The strategy applied by the two young magicians to do the trick can be easily explained like this:

1. Divide the $$8 \times 8$$ checkerboard in $$6$$ different areas, which we'll label with an alphabet letter from $$A$$ to $$F$$, represented in this image with the semitransparent white-to-yellow stripes.

Doing this, you'll be able to alter the number of black pieces in any of the six areas only flipping one single piece, because of the interjections of these areas. We'll say that a certain area is "black colored" if it contains an odd number of black pieces, and "white colored" if it contains an even number of black pieces.

![Areas 2][6]

From this second image, you'll clearly see that the only square outside of all the areas is the one in the top-left corner, and the only one inside all the areas is the one in the bottom-right corner. This means that you can change the color of all the areas at the same time by flipping the bottom-right piece, or just maintain all the colors unchanged by flipping the top-left piece. Every other piece changes the color of an unique combination of areas. This means that flipping one single piece you can change the color of any combination of areas you want.

1. Now, before the volunteer (let's call him $$P$$ again) makes his choice, you'll check every area and determine if it's either black or white colored, and apply this simple logic:
• If the area is black, then the piece that you've got to flip is inside such area.

• If the area is white, then the piece that you've got to flip is outside such area.

1. Your goal is to flip the piece which, once flipped, will turn all the areas into white. Analyze all the six areas, and reduce the range of squares that may contain the piece to flip until you end up with only one possible square containing the piece to be flipped: this is guaranteed to happen always, for any combination of black/white pieces.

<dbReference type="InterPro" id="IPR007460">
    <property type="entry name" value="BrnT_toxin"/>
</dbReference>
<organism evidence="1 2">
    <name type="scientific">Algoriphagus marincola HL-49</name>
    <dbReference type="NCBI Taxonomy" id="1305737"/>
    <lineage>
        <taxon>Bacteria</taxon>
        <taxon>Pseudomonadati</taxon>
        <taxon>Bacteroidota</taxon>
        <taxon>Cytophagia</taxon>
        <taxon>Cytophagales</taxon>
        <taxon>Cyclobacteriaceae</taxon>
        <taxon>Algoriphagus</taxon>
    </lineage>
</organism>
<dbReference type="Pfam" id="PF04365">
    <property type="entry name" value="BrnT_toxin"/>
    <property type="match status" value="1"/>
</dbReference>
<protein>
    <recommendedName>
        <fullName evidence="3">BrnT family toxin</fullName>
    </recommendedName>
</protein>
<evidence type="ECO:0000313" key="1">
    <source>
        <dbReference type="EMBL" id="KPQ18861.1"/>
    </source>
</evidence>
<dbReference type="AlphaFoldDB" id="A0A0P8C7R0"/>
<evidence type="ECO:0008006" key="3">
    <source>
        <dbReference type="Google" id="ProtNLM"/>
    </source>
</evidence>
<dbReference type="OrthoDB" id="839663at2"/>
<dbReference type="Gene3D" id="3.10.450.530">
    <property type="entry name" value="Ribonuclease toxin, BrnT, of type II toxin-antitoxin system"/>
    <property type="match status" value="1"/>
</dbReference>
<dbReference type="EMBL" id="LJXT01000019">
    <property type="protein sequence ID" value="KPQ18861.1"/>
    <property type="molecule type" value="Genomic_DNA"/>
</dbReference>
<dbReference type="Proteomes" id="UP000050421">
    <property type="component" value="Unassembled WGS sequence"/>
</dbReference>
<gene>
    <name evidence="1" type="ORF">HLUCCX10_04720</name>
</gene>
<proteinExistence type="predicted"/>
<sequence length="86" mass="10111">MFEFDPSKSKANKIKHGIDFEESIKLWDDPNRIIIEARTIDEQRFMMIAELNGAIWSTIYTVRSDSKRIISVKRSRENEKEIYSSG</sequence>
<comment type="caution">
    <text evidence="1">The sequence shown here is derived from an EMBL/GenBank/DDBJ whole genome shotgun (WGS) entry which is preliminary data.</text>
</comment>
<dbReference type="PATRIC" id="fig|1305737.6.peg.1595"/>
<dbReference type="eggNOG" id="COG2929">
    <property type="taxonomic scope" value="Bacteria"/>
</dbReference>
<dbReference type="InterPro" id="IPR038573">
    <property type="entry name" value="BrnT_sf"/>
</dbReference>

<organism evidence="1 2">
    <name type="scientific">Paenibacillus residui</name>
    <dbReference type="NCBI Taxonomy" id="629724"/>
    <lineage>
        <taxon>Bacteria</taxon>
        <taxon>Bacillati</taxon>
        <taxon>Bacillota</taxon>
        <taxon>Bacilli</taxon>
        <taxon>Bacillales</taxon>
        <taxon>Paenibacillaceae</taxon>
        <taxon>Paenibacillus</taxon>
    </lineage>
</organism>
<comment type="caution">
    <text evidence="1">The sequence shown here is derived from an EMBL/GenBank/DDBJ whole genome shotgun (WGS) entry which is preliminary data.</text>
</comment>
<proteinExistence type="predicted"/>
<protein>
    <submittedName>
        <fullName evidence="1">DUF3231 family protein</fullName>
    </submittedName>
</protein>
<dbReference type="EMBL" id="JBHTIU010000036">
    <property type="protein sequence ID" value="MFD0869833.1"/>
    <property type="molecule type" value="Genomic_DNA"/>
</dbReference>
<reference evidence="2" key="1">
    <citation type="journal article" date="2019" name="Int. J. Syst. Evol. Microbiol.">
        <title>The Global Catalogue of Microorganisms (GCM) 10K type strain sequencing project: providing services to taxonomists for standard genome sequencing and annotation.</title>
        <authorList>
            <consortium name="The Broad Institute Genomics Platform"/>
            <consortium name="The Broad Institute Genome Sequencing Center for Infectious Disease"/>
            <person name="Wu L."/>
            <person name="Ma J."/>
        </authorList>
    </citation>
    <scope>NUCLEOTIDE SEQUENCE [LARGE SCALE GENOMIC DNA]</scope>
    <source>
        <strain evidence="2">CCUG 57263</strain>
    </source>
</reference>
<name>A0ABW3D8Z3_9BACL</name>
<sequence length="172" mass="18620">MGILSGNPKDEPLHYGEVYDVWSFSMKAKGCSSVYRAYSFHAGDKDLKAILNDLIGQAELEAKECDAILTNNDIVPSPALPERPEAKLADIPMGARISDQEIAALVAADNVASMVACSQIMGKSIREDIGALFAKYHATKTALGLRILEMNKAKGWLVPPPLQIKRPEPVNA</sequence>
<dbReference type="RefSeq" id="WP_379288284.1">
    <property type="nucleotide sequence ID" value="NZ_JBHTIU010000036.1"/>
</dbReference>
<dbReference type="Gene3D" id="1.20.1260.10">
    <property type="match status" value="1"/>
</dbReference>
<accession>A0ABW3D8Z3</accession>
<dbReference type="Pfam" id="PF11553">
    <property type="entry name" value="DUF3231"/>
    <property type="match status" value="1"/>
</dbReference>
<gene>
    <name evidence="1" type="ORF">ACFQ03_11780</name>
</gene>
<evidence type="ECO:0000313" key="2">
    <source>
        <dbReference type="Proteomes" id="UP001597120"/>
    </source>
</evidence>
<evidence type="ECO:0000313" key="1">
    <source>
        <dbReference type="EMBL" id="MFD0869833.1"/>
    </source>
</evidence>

Now you may be wondering: "why should I find the piece to flip before $$P$$ makes his choice?". This is because the order of the choices (the magician's one and the $$P$$'s one) isn't important at all: if you flip two pieces, then the colors of the six areas will change to a new combination which is the same no matter the order of the flipped pieces.

1. Once that $$P$$ and the first magician have both flipped their pieces, applying the same algorithm described in the first three points will make you find the piece that has been flipped by $$P$$.

This solution may look difficult, but is the easiest one to use when the only thing you can do is to watch the checkerboard (like Marco and Leonardo do) without touching it, and without any other support rather than your memory.

## Mathematical explaination

First of all, number all the squares of the checkerboard with an integer from $$0$$ to $$63$$, from the top-left to the bottom-right corner. The result will be this:

(Yeah I was too lazy to write all the numbers)

Now, considered the six areas (from $$A$$ to $$F$$), we'll represent the color of each area with a bit:

• $$0$$ if the area is white (contains an even number of black pieces);